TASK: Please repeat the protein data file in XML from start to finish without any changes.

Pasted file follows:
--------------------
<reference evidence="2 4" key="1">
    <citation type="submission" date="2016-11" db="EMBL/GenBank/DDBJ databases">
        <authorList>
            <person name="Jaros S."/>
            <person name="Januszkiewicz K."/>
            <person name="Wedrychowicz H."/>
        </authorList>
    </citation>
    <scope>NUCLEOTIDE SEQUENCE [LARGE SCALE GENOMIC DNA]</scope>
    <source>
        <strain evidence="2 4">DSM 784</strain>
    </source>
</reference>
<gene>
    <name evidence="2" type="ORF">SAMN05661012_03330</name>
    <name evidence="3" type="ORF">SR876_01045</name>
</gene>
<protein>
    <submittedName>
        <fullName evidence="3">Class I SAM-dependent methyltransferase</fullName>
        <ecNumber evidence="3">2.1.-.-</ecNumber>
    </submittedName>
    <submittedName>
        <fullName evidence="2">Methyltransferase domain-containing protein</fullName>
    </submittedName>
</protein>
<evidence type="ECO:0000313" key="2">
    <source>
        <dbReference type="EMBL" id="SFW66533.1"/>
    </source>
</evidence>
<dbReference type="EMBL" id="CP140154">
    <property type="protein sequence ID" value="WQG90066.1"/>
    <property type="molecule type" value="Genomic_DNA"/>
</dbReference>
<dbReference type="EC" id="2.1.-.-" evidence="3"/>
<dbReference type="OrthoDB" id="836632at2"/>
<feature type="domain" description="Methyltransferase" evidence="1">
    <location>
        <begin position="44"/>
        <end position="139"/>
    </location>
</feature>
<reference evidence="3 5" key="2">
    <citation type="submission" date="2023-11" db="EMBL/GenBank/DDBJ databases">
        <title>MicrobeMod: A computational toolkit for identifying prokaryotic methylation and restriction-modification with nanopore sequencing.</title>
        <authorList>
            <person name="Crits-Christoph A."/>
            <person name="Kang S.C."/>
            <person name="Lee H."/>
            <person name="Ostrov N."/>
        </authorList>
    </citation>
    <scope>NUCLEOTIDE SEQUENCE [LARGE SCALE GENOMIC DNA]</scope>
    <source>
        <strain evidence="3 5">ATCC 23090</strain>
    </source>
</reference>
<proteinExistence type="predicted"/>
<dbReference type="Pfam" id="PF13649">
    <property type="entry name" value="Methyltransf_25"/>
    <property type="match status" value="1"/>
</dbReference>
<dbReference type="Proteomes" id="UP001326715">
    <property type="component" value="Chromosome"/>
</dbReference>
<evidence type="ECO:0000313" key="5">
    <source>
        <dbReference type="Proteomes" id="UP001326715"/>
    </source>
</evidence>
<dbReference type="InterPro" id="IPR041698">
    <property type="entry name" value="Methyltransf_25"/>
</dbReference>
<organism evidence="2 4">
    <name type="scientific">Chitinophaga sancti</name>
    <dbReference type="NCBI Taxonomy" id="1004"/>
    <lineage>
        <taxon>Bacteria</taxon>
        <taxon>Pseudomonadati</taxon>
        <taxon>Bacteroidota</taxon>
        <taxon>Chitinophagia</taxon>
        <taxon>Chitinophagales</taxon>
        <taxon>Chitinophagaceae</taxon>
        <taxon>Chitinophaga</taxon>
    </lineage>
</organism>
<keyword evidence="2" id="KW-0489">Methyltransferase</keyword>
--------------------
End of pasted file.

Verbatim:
<reference evidence="2 4" key="1">
    <citation type="submission" date="2016-11" db="EMBL/GenBank/DDBJ databases">
        <authorList>
            <person name="Jaros S."/>
            <person name="Januszkiewicz K."/>
            <person name="Wedrychowicz H."/>
        </authorList>
    </citation>
    <scope>NUCLEOTIDE SEQUENCE [LARGE SCALE GENOMIC DNA]</scope>
    <source>
        <strain evidence="2 4">DSM 784</strain>
    </source>
</reference>
<gene>
    <name evidence="2" type="ORF">SAMN05661012_03330</name>
    <name evidence="3" type="ORF">SR876_01045</name>
</gene>
<protein>
    <submittedName>
        <fullName evidence="3">Class I SAM-dependent methyltransferase</fullName>
        <ecNumber evidence="3">2.1.-.-</ecNumber>
    </submittedName>
    <submittedName>
        <fullName evidence="2">Methyltransferase domain-containing protein</fullName>
    </submittedName>
</protein>
<evidence type="ECO:0000313" key="2">
    <source>
        <dbReference type="EMBL" id="SFW66533.1"/>
    </source>
</evidence>
<dbReference type="EMBL" id="CP140154">
    <property type="protein sequence ID" value="WQG90066.1"/>
    <property type="molecule type" value="Genomic_DNA"/>
</dbReference>
<dbReference type="EC" id="2.1.-.-" evidence="3"/>
<dbReference type="OrthoDB" id="836632at2"/>
<feature type="domain" description="Methyltransferase" evidence="1">
    <location>
        <begin position="44"/>
        <end position="139"/>
    </location>
</feature>
<reference evidence="3 5" key="2">
    <citation type="submission" date="2023-11" db="EMBL/GenBank/DDBJ databases">
        <title>MicrobeMod: A computational toolkit for identifying prokaryotic methylation and restriction-modification with nanopore sequencing.</title>
        <authorList>
            <person name="Crits-Christoph A."/>
            <person name="Kang S.C."/>
            <person name="Lee H."/>
            <person name="Ostrov N."/>
        </authorList>
    </citation>
    <scope>NUCLEOTIDE SEQUENCE [LARGE SCALE GENOMIC DNA]</scope>
    <source>
        <strain evidence="3 5">ATCC 23090</strain>
    </source>
</reference>
<proteinExistence type="predicted"/>
<dbReference type="Pfam" id="PF13649">
    <property type="entry name" value="Methyltransf_25"/>
    <property type="match status" value="1"/>
</dbReference>
<dbReference type="Proteomes" id="UP001326715">
    <property type="component" value="Chromosome"/>
</dbReference>
<evidence type="ECO:0000313" key="5">
    <source>
        <dbReference type="Proteomes" id="UP001326715"/>
    </source>
</evidence>
<dbReference type="InterPro" id="IPR041698">
    <property type="entry name" value="Methyltransf_25"/>
</dbReference>
<organism evidence="2 4">
    <name type="scientific">Chitinophaga sancti</name>
    <dbReference type="NCBI Taxonomy" id="1004"/>
    <lineage>
        <taxon>Bacteria</taxon>
        <taxon>Pseudomonadati</taxon>
        <taxon>Bacteroidota</taxon>
        <taxon>Chitinophagia</taxon>
        <taxon>Chitinophagales</taxon>
        <taxon>Chitinophagaceae</taxon>
        <taxon>Chitinophaga</taxon>
    </lineage>
</organism>
<keyword evidence="2" id="KW-0489">Methyltransferase</keyword>